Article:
- Complete freedom for individuals to choose their currency, removing government and central bank intervention in currency issuance and value control.
- The elimination of central banks and any government agency that controls or intervenes in financial markets.
- Requiring banks to maintain a 100% cash ratio for demand deposits, which upholds traditional principles of property and law.
According to Professor Spinoglio, the proposal is broken down into the following key points:
- Establishing a private banking ecosystem that uses blockchain technology.
- Allowing each bank to create their own currency and adopt a DeFi 2.0-like model.
- Requiring all banks to maintain a 100% cash ratio for demand deposits.
- Shifting the role of the Central Bank to one of supervision and oversight, ensuring that commercial banks adhere to the new model’s rules and regulations, and punishing any unethical practices that are discovered during periodic audits.
In the proposed model, the Central Bank’s role would be to oversee the functioning of commercial banks, acting like a federated DAO that represents the interests of all banks and ensures ethical conduct through periodic audits. The Central Bank would also prevent banks from engaging in unethical practices and cannibalizing each other’s token sales. However, there are certain risk factors associated with this model. Firstly, until a commercial bank achieves a stable cash flow, it would be required to keep selling bonds, which could resemble a Ponzi scheme. Nonetheless, the first user to enter the system would benefit more from staking returns, while the late users may receive more tokens by selling the same amount of liquidity as the first ones. If the commercial bank appropriately manages its treasury, it can expand its Runaway Available and become sustainable over time by implementing token burning to stabilize the token’s price. Secondly, the banking ecosystem may not work as a free market but rather as an oligarchy, which could lead to cannibalization in token issuance. The Central Bank’s participation in the private blockchain as a supervisor and judge of the banking ecosystem is crucial to preventing such scenarios and designing a set of rules that all nodes must respect regarding the issuance of tokens.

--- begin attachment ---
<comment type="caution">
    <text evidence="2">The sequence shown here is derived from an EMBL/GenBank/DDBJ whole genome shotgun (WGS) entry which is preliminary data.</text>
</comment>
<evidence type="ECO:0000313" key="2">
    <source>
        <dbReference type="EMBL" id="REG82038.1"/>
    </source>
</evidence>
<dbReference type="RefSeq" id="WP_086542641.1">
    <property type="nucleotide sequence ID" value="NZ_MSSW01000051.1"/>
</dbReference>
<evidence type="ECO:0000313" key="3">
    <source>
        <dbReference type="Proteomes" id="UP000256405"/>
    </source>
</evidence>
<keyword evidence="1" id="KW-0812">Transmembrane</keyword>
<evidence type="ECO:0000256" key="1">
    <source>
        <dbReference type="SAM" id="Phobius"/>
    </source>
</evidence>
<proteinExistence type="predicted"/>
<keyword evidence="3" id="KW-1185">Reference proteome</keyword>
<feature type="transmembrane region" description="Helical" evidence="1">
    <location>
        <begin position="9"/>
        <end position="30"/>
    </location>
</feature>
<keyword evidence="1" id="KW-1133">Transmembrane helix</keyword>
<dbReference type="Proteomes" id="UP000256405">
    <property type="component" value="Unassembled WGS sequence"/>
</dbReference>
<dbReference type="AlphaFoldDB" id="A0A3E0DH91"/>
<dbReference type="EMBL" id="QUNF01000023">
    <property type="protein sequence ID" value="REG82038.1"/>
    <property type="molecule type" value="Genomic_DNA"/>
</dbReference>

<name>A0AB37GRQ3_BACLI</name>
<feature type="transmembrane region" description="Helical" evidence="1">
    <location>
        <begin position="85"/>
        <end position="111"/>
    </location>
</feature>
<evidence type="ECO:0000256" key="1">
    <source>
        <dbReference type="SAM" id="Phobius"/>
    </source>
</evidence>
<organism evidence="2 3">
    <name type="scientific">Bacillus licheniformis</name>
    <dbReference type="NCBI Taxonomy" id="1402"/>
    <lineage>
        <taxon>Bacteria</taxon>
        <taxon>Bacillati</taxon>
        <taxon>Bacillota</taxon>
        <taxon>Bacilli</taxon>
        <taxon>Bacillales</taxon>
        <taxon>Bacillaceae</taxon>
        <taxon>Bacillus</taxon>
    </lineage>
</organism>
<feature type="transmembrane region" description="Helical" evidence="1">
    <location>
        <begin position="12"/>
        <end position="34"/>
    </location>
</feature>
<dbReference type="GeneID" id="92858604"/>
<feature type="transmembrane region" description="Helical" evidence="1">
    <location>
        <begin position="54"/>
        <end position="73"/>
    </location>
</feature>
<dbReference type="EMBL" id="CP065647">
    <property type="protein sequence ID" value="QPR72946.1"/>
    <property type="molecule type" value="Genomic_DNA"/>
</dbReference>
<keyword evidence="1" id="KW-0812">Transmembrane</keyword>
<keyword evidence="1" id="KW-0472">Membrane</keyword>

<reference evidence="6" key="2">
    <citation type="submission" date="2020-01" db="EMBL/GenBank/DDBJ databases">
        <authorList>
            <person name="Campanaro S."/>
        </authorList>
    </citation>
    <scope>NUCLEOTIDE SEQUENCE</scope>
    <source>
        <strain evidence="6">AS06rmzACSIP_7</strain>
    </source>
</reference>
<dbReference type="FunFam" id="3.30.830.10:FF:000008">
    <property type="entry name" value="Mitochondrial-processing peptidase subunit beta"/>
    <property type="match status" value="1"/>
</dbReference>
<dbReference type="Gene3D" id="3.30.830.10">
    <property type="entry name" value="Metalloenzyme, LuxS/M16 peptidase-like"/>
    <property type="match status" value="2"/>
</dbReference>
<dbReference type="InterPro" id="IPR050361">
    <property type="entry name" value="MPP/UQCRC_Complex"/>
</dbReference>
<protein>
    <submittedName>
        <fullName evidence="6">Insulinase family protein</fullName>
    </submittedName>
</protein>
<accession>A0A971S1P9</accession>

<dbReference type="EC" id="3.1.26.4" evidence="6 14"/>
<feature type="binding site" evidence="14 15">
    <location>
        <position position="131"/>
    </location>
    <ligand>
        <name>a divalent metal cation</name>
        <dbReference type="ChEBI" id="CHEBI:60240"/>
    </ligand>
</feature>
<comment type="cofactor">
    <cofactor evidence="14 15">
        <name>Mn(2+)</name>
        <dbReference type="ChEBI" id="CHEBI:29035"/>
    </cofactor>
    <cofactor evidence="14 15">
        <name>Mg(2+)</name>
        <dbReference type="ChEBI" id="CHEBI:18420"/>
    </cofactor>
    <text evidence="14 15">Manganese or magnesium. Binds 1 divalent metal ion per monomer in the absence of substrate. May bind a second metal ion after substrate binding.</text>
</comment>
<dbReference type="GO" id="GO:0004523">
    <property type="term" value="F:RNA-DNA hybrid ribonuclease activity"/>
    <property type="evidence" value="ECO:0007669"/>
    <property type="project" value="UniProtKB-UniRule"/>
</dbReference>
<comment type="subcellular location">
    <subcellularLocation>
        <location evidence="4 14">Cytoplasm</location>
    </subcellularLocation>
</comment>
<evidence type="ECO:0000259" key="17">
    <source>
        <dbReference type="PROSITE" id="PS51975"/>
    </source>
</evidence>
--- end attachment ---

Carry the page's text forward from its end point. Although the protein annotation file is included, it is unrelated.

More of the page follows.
As we delve into the realm of DeFi 2.0, it becomes evident that this is not merely an extension of its predecessor but a quantum leap in financial innovation. With projects like Olympus DAO and Uniswap V3 leading the charge, we are witnessing a new era where trustless, permissionless, and transparent financial systems are becoming the norm. While challenges and risks persist, the vision of a decentralized, equitable, and resilient financial ecosystem drives the evolution of DeFi 2.0. Whether it’s the proposal for private banking ecosystems or the role of the Central Bank as a regulator, the future of finance is being rewritten, and it promises to be a thrilling chapter in the history of banking and finance.